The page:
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Kristen Keats on Bringing Joy to Accounting

Published by Hannah Hood on Jan 16, 2024 6:00:00 AM

Kristen Keats was on a break from college, working at the front desk of a Jenny Craig weight loss center when she discovered her special talent for balancing ledgers: “It was like a dopamine hit.” 

As a bonus, her newfound talent allowed her to step away from desk duties ad into the office where the accountants “just got to do their thing. That’s all they did,” she says, “all day, they did the ledger, which was the best part of my day.” (Plus, bonus, no interactions with “cranky clients trying to lose weight who were mad at all of us.”)

Balancing ledgers sparked joy in Kristen, setting her on a path to become a CPA and founder of Breakaway Bookkeeping and Accounting. Along the way she had to adapt and change as she continued to discover the fun – and the not-so-fun – of the profession. 

Most of us accountants have a story like Kristen’s. We start with some iteration of, “I got into accounting because I was good at X” and “X” is usually something like, “I can make the journal entries work.” Then, inevitably, we bump into some piece we really don’t like, whether it’s busy season, a challenging boss or cranky clients.

So how do we get to do more of what we enjoy? And what do we do when we hit those unpleasant obstacles? Some grin and bear it, some choose to change jobs in search of greener pastures, and others choose to leave the profession.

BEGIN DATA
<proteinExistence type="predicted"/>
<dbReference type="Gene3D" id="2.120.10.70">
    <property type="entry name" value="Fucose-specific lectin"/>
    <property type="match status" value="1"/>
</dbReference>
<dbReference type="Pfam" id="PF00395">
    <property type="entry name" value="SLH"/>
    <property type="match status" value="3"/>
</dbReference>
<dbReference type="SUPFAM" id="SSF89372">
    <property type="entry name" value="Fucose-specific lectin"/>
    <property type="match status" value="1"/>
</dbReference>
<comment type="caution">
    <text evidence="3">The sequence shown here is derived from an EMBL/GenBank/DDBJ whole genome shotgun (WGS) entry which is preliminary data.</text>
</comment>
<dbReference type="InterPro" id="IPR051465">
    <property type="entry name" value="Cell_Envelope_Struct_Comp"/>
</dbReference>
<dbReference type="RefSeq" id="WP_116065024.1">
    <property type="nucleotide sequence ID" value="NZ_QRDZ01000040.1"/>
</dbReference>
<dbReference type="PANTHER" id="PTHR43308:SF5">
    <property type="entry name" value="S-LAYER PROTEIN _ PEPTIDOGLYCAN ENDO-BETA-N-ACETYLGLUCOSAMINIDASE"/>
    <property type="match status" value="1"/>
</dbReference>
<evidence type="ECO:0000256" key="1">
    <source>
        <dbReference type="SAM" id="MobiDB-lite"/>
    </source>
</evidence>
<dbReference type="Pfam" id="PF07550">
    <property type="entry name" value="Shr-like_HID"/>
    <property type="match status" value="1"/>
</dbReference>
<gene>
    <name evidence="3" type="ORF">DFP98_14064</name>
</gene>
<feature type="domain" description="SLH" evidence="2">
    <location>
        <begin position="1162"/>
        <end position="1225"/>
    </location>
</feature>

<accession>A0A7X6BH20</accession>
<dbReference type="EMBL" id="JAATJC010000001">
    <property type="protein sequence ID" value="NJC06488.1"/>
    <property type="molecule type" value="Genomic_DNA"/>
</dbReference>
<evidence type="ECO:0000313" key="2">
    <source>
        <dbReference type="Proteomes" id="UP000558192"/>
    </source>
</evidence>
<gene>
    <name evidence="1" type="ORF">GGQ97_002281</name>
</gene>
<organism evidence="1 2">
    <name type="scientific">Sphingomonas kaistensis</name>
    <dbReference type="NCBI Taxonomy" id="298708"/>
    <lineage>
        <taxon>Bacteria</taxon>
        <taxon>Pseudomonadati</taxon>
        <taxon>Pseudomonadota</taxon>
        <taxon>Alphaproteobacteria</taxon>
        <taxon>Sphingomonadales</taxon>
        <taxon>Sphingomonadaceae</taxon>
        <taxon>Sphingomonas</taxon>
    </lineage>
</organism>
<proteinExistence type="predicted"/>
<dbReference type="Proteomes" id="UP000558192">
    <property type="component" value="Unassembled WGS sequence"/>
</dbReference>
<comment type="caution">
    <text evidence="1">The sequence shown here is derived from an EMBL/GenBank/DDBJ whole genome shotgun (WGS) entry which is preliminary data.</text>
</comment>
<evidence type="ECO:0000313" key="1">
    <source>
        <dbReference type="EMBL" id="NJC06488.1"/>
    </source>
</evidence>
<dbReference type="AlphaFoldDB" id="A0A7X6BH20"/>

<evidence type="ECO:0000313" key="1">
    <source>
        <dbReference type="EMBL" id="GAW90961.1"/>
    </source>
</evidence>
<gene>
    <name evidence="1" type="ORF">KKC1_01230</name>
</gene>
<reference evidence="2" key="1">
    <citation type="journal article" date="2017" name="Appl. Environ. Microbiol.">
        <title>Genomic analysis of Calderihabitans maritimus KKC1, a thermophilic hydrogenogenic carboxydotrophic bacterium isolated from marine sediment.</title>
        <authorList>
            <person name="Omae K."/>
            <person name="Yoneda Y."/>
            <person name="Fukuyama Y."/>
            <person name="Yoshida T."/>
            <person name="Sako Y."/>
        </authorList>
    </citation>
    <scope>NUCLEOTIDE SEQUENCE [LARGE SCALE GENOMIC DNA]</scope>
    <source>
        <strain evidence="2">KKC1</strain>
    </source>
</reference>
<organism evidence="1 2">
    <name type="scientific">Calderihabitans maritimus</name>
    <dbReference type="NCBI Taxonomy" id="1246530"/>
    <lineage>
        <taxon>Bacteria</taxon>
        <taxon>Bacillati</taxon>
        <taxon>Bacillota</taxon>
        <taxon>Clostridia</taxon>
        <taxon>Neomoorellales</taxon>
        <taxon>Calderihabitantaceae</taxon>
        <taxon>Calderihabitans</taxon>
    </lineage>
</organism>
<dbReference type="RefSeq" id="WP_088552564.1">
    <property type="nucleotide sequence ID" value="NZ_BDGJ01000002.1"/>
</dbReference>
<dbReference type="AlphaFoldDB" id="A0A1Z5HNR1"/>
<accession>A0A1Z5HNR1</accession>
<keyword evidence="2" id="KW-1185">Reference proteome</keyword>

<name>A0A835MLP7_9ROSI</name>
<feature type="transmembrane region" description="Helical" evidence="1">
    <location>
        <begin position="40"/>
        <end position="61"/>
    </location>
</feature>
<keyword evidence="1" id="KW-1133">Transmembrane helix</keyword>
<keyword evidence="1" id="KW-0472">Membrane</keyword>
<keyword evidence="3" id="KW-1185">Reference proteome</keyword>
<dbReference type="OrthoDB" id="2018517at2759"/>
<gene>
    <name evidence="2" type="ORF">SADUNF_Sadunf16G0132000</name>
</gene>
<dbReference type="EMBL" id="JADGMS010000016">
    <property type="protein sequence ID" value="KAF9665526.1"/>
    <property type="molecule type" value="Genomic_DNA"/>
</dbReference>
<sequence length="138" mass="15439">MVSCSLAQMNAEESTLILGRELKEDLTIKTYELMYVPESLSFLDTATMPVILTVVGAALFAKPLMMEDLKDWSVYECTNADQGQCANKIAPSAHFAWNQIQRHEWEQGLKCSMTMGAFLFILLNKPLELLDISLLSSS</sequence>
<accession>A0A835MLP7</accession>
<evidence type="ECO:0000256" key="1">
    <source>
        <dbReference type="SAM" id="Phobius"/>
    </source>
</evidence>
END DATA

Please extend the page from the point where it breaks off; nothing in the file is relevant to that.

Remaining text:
Since Kristen’s tagline is “bring joy to accounting,” I wanted to sit down with her and understand how she recommends young professionals navigate the bumps that are part of every accountant’s path and shift the balance to the ‘joy’ side of the career ledger. 

Here’s what we discussed.

Get comfortable with (good) clients

Approved Summit stock image2When Kristen found her backroom nirvana at Jenny Craig, she enjoyed working with numbers all day – and sparing herself the stress of client interactions at the front desk. 

Today, when she hears someone say, “I’m not a people-person, I just want to crank out product,” she takes pause. 

“A lot of folks think that they don't want to be client facing because their client interactions have not been great.” 

While sometimes the problem is the client, often the issue is a lack of training, Kristen argues: “I am a big believer in that 10,000 Hour Rule. When you’re in the first 10,000 hours, you’re just learning, learning, learning, and then you get this level of expertise where you can control the conversation.” 

Once you gain the expertise, you also are more likely to be in a position to weed out problem clients, “If clients are nasty with me, they are not my clients anymore. If they're nasty with my staff, they're absolutely not my client anymore. So that's part of the joy – we don't let bad clients stick around.” 

Practice Makes Joyful

So what might those 10,000 hours of training look like? A lot of active listening and watching, Kristen suggests, observing things to emulate and things to avoid. 

When she was getting started, Kristen recalls watching senior partners talk circles around clients: “The client would be smiling and nodding but you could tell they had no idea what was happening.”